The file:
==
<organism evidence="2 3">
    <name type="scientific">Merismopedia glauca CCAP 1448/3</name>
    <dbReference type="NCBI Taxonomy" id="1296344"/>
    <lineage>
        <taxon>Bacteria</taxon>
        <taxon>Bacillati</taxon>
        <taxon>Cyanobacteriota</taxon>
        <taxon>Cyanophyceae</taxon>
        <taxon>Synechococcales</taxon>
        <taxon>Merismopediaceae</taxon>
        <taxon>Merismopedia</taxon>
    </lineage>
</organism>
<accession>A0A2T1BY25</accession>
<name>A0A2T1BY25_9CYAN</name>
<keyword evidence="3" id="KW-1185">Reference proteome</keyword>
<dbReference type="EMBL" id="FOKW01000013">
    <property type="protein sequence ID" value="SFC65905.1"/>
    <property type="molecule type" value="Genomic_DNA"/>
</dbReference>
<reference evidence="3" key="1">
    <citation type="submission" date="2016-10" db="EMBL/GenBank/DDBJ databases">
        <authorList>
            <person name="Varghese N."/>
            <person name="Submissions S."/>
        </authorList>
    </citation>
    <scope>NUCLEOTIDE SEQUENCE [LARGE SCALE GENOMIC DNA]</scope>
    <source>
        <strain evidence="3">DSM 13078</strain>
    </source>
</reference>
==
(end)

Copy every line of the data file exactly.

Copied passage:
<organism evidence="2 3">
    <name type="scientific">Merismopedia glauca CCAP 1448/3</name>
    <dbReference type="NCBI Taxonomy" id="1296344"/>
    <lineage>
        <taxon>Bacteria</taxon>
        <taxon>Bacillati</taxon>
        <taxon>Cyanobacteriota</taxon>
        <taxon>Cyanophyceae</taxon>
        <taxon>Synechococcales</taxon>
        <taxon>Merismopediaceae</taxon>
        <taxon>Merismopedia</taxon>
    </lineage>
</organism>
<accession>A0A2T1BY25</accession>
<name>A0A2T1BY25_9CYAN</name>
<keyword evidence="3" id="KW-1185">Reference proteome</keyword>
<dbReference type="EMBL" id="FOKW01000013">
    <property type="protein sequence ID" value="SFC65905.1"/>
    <property type="molecule type" value="Genomic_DNA"/>
</dbReference>
<reference evidence="3" key="1">
    <citation type="submission" date="2016-10" db="EMBL/GenBank/DDBJ databases">
        <authorList>
            <person name="Varghese N."/>
            <person name="Submissions S."/>
        </authorList>
    </citation>
    <scope>NUCLEOTIDE SEQUENCE [LARGE SCALE GENOMIC DNA]</scope>
    <source>
        <strain evidence="3">DSM 13078</strain>
    </source>
</reference>